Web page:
Blak Design

“When I see a work of art or design by one of our people, I see an invitation to join them on a journey. I take myself inside, attempting to unwrap the layers. This art is precious and I want to understand what it is trying to tell me. I want to feel the message it contains … Blak design is critical and integral for remembrance and reflection”

Aunty Joy Murphy Wandin, Wurundjeri Elder and Traditional Owner


Blak Design is an exciting initiative to support our First Nations Aboriginal and Torres Strait Islander artists, craftspeople and designers living in Victoria, through a targeted professional development and mentoring program. Developed in partnership with the National Gallery of Victoria and RMIT University, and generously supported by the Ian Potter Foundation, the Program aims to foster First Nations cultural innovation within the Victorian design sector underpinned by the International Indigenous Design Charter – Protocols for sharing Indigenous Knowledge in professional design practice.

Extending over four years, the Program will focus each year on a design discipline, providing intensive mentoring in design, production, and small business skills to nurture long-term sustainable design practices.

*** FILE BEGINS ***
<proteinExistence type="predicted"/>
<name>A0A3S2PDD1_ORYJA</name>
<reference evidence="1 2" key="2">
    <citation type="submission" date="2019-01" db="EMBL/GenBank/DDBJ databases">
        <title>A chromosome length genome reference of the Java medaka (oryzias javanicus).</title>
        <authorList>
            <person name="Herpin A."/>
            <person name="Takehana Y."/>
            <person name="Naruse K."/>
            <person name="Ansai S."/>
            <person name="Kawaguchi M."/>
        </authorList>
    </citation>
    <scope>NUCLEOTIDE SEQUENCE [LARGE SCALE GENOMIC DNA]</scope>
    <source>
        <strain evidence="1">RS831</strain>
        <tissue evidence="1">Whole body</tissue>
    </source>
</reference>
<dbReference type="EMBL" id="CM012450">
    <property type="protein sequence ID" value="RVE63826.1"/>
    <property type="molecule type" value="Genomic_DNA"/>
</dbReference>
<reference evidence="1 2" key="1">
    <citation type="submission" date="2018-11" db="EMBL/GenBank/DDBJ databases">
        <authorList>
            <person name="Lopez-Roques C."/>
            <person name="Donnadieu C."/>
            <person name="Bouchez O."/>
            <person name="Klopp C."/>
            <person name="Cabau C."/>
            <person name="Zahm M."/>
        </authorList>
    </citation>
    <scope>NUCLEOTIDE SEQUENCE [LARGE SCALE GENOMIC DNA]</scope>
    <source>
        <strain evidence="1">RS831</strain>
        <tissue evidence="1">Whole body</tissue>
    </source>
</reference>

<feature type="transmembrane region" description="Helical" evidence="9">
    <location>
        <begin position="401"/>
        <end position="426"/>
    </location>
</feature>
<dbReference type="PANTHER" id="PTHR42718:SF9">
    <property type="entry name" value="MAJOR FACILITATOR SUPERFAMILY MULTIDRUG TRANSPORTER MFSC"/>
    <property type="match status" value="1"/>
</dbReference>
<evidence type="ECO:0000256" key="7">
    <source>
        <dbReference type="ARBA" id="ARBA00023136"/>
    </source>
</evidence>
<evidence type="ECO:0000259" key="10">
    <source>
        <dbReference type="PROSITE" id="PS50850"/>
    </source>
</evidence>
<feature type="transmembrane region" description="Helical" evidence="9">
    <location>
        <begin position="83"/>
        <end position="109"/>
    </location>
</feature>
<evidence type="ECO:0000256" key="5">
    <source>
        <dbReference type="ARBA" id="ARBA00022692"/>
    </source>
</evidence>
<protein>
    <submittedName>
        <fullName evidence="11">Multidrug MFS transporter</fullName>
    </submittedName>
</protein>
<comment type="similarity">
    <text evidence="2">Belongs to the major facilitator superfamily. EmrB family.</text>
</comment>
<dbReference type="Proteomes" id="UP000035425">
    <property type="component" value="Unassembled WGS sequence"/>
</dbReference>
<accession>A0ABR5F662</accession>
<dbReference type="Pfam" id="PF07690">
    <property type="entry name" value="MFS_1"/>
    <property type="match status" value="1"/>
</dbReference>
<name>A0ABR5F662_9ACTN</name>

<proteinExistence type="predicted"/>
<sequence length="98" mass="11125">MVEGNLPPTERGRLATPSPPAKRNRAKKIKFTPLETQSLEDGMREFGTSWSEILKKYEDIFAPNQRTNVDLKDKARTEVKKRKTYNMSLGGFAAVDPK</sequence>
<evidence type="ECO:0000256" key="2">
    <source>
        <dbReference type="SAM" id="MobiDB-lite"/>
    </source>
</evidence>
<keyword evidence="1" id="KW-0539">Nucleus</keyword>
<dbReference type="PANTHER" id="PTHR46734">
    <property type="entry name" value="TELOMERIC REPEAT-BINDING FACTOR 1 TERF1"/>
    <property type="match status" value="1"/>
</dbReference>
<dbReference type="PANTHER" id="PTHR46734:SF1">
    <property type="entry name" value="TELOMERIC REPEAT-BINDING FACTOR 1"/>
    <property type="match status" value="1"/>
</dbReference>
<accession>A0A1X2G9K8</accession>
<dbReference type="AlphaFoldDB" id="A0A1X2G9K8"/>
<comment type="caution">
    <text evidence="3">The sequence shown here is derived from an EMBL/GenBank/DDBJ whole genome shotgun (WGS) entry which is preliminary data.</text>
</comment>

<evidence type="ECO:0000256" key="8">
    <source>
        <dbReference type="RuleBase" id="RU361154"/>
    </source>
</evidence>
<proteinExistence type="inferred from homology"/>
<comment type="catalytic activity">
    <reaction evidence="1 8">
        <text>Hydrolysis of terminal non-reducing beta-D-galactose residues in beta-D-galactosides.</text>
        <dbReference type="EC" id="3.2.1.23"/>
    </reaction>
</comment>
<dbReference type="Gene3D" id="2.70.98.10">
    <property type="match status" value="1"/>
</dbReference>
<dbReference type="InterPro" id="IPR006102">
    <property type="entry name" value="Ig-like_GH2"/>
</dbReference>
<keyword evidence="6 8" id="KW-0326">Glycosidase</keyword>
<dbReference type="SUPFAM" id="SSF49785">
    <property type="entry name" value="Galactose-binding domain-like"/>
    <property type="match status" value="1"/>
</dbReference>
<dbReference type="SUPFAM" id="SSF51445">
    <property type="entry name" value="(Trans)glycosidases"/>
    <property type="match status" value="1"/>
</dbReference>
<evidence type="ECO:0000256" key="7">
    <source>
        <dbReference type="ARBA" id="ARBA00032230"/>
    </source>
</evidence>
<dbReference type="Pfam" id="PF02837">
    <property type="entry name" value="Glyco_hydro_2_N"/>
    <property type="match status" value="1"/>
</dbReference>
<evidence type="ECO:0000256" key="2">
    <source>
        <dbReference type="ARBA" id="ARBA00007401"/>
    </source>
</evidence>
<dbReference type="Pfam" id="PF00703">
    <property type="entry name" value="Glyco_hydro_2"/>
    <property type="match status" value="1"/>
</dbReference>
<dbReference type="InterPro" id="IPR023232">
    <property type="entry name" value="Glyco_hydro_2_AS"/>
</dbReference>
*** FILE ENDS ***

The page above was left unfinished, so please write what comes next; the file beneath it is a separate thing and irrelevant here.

When we consider the history of design and how it has materialised a way of thinking about covering up and conquering with no relationality with or on Place, Blak Design reconfigures this

Professor Brian Martin, ‘Blak Design – Becoming From Place’ in exhibition catalogue, Blak Jewellery, Finding Past · Linking Present, Koorie Heritage Trust, 4 September 2021 – 27 February 2022.

In 2020/21 the spotlight was on supporting contemporary jewellery design, the output from which can be seen in Blak Jewellery, Finding Past · Linking Present. The focus on First Nations jewellery design will continue in the 2nd year of the program over 2021/22.

Click HERE to apply for the 2021/22 program.

Blak Design is proudly supported by the Ian Potter Foundation, and has been developed in partnership with the National Gallery of Victoria and RMIT University. We also acknowledge the generous support of the Australia Council for the Arts, City of Melbourne and Federation Square.

Join us in a journey towards a First Nations led design industry transformation.

“Good design translates values into tangible experience. Great design, however, translates those values into meaningful social change.”

Dori Tunstall, Dean of Design, OCAD University, Toronto

Image: Maree Clarke, Thung-ung Coorang (Kangaroo teeth necklace) collection. Image courtesy of the National Gallery of Victoria.